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Old 02-08-2004, 05:24 PM   #1
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Question Win 98 won't boot from hdb0 with GRUB

Hi. I used to have Windows 98 running on a single partitioned 40Gb drive, which was set as the primary master. I have subsequently bought another 40Gb drive onto which I have installed Redhat 9.0.

To keep things simple, I thought I would just set the old drive (with win98 on it) as the primary slave and have RH9.0 on the new drive as the primary master.

So I just changed the jumper settings on the old drive and plugged it in as the primary slave, formatted the new drive as the primary master and installed RH9.0 on it with GRUB in the MBR. RH9.0 boots fine, as expected.

However, when I try to boot win98 from GRUB, the whole computer just does nothing after "chainloader +1". I've looked in the RH9.0 manual and it just says "chainloader is required for Microsoft windows to boot", or something like that. The whole of the GRUB boot sequence for win98 is as follows:

> root (hd1, 0) That's fine I think - Win98 is on the first (and only) partition of hdb, the primary slave.
> chainloader +1
> boot

The root command returns the following result:
"Filesystem is fat, partition type 0xc" I'm happy about the first bit, but I don't know what the "partition type 0xc" bit means!

I've tried doing "fdisk /mbr" from a DOS prompt in Win98 (that was suggested by someone) but no joy.

Please help if you can! I am now completely flummoxed!

Last edited by mlse; 02-08-2004 at 05:44 PM.
Old 02-08-2004, 07:34 PM   #2
Registered: Apr 2001
Location: Chicago
Distribution: Gentoo 1.4
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Try the following:

root (hd1, 0)
map (hd0) (hd1)
map (hd1) (hd0)
Old 02-09-2004, 01:36 AM   #3
Registered: Feb 2004
Location: United States
Distribution: Ubuntu 10.10
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The same problem appeared with me when trying to boot WinXP and JDS with uses GRUB.


Windows requires to be booted from the primary master disk. When
Windows is installed on a disk that is not the primary master disk, it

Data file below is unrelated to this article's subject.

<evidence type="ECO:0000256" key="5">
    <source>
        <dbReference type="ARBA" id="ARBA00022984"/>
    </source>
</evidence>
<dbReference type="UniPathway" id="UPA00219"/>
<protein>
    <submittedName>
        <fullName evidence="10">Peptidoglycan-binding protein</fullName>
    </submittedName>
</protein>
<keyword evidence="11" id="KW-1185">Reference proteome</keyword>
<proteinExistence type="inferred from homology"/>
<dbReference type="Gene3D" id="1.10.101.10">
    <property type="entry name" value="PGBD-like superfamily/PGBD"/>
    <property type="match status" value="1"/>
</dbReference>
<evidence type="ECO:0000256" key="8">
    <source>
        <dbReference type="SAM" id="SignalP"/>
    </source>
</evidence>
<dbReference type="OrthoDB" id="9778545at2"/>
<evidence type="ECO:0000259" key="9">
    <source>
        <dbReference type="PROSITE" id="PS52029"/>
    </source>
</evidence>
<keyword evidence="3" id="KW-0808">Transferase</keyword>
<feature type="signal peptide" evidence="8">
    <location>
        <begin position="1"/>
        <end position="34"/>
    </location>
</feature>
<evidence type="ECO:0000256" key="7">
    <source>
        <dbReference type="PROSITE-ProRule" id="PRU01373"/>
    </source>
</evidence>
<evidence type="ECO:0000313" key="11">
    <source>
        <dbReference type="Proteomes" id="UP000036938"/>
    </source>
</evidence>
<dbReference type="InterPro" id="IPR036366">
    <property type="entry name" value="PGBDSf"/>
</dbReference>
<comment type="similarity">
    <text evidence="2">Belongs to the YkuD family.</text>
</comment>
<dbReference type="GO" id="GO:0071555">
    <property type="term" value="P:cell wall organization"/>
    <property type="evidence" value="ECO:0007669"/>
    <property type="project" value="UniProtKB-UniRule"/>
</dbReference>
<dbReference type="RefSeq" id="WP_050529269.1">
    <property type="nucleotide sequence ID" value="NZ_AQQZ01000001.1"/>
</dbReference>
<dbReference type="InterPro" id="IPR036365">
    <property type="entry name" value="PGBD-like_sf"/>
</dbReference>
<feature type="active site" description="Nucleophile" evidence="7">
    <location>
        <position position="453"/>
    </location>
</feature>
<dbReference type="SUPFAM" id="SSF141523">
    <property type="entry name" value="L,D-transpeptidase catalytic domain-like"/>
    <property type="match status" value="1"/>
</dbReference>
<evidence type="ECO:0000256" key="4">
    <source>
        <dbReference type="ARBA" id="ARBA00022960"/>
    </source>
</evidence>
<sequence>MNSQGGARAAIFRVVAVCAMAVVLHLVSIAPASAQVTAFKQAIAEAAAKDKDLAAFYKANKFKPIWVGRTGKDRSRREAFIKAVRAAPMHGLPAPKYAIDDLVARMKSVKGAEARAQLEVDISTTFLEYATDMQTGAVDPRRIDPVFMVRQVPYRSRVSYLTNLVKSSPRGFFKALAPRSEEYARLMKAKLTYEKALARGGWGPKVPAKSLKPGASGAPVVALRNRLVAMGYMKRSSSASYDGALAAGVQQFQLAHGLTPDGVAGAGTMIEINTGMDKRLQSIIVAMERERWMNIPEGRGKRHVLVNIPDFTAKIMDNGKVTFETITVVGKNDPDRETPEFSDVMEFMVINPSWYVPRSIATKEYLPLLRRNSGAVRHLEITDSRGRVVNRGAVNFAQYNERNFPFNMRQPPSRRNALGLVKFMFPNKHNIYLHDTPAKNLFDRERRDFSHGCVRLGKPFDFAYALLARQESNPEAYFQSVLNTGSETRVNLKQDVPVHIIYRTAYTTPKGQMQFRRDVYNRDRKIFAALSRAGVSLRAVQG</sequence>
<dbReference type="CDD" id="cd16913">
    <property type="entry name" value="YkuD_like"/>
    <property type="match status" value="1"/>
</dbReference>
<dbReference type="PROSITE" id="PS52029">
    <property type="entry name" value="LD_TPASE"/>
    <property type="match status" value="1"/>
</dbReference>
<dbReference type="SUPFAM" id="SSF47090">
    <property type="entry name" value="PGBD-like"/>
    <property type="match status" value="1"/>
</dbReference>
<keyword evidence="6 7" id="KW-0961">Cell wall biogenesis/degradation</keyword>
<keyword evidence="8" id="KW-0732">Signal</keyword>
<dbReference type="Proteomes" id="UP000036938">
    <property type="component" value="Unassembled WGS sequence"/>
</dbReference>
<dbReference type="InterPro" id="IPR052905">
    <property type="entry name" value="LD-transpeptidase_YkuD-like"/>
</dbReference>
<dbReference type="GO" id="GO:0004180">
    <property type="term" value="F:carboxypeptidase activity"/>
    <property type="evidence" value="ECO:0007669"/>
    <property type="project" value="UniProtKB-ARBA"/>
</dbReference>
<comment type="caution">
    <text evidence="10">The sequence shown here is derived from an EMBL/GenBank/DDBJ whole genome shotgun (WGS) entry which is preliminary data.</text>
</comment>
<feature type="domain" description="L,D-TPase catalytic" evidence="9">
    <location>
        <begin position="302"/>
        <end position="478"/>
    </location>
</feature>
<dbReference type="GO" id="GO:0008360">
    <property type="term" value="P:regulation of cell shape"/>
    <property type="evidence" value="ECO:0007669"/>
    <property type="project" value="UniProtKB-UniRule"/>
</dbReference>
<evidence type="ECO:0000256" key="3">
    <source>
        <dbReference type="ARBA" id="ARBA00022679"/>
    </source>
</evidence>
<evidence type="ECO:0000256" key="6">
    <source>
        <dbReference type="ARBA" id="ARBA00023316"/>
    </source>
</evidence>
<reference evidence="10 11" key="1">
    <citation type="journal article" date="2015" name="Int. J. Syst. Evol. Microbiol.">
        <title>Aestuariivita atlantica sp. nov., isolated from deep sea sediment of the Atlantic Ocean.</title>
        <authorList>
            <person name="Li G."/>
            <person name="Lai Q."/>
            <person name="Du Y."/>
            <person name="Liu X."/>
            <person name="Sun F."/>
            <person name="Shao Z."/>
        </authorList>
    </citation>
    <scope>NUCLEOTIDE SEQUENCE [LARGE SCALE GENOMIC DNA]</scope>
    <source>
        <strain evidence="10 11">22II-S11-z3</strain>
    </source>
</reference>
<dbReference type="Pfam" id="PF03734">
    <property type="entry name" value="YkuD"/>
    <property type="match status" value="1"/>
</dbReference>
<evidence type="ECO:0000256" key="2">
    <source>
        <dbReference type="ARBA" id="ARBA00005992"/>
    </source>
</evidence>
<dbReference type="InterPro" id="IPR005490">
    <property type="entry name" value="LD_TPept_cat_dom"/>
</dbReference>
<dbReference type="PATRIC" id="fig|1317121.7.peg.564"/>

refuses to boot. However, using the Grub boot loader the disk labels
can be mapped in such a way Windows believes it's started from the
primary hard disk.
In this next example it is assumed that Sun Java Desktop System is
installed on the primary master disk and Windows XP is installed on
the primary slave disk. When Sun Java Desktop system is started, the
primary master disk is referred to as /dev/hda and the primary slave
is referred to as /dev/hdb. The Grub bootloader, however, uses a
slightly different naming convention, since it was originally designed
to be multiplatform (which it actually is). The primary master disk is
hd0 and the primary slave disk is hd1. The first partition on the
primary master disk is hd0,0 (/dev/hda1 under Sun Java Desktop system)
The Grun bootloader configuration file is "/boot/grub/menu.lst". In
this file, the entry to boot Sun Java Desktop System is put there by
default and may look like this :

title linux
kernel (hd0,0)/vmlinuz root=/dev/hda2 vga=788
initrd (hd0,0)/initrd

This entry very much depends on the way the Sun Java Desktop System
hard disk is partitioned and on what video modes are available for the

To make Windows boot from the primary slave disk, this entry needs to
be added to the Grub bootloader configuration file /boot/grub/menu.lst:

title winxp
map (hd0) (hd1)
map (hd1) (hd0)
rootnoverify (hd1,0)

chainloader +1

The first line is the choice that shows up in the Grub boot list and
may be changed at will. the next two lines tell the Grub bootloader to
make a virtual swap between the master and slave disks. The next four
lines tell Grub to set the root device to the first partition on the
primary slave, to set the "active" flag on that partition, to load the
bootloader on that prtition and to boot from it.
Old 02-09-2004, 02:47 AM   #4
Registered: Jan 2004
Distribution: Gentoo 1.4
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(translation) you need to make windows think its on hda. one of those micro$oft things.
Old 02-09-2004, 05:33 PM   #5
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Thanks muchly!

Thanks guys,

I did the mapping thing and all is now hunky-dory. Thanks in particular to Basel for explaining it to me! I like to understand why I'm doing what I'm doing. They should put that info in the Linux manual seeing as it's pretty fundamental!



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